Gold price extends fiscal cliff gains, hits two-week high
Gold for February delivery added $13 ending the trading day at $1,688.80 an ounce on the New York Mercantile Exchange, following a US Congress vote on a Senate deal to avoid the fiscal cliff.
Earlier on Tuesday the metal touched a high of $1,695, a level last seen mid-December.
Investors have been worried that the nearly $600 billion worth of spending cuts and tax increases could put the country's economy in danger of sliding back into severe recession.
"Outstanding issues are boosting support for gold," Brien Lundin, editor of Gold Newsletter, told Marketwatch adding that “a number of issues remain, and compromise will likely be a negative for the economy."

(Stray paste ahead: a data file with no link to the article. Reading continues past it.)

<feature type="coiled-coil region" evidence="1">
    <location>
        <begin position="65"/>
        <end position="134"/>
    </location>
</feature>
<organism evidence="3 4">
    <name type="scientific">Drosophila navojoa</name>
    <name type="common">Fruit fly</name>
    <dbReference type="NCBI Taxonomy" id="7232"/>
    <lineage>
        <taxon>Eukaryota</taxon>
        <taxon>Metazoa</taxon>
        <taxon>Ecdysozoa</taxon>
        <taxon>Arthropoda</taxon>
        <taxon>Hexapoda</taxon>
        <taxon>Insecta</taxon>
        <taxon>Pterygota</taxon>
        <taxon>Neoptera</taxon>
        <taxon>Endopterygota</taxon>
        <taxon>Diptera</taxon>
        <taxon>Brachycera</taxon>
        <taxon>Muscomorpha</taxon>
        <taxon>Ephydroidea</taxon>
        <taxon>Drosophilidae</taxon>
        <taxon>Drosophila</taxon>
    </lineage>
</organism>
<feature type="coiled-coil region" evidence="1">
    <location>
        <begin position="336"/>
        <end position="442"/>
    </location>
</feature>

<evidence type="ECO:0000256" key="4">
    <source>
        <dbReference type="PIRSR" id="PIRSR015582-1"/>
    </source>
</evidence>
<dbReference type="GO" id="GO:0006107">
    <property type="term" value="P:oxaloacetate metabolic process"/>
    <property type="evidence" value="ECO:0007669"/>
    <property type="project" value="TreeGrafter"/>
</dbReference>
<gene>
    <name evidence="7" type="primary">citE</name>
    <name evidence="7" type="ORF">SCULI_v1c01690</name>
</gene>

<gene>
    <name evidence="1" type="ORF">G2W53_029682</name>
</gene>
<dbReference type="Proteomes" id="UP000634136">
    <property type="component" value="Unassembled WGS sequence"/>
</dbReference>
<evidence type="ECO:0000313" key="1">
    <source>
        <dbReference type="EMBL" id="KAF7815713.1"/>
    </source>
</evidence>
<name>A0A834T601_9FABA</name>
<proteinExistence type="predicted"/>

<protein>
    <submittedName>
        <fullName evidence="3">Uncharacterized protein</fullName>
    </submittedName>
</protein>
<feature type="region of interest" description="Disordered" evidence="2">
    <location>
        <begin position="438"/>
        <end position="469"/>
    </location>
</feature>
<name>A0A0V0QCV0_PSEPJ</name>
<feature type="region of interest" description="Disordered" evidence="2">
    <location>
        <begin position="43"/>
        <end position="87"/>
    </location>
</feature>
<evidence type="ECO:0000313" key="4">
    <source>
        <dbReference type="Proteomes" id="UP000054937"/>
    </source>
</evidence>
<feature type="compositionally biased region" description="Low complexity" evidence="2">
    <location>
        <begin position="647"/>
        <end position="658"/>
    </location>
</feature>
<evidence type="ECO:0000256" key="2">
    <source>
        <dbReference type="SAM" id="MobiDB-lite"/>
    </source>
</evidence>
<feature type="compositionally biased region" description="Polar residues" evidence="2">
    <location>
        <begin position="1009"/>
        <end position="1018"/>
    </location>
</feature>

Gold ended 2011 at $1,564 an ounce and the $113 or 7% increase in 2012 means the yellow metal has now enjoyed a dozen years of consecutive gains.
Despite widespread criticism of the ad hoc nature of the fiscal cliff deal, the news gave a huge boost to stocks and oil.
Shares in New York enjoyed the best performance in more than a year with the Dow gaining more than 300 points and scoring the best ever first day of annual trade.
International benchmark oil – ICE February Brent – rose to a 2-and-a-half month high while the US crude price point of West Texas Intermediate gained more than 1% to $92.95 a barrel.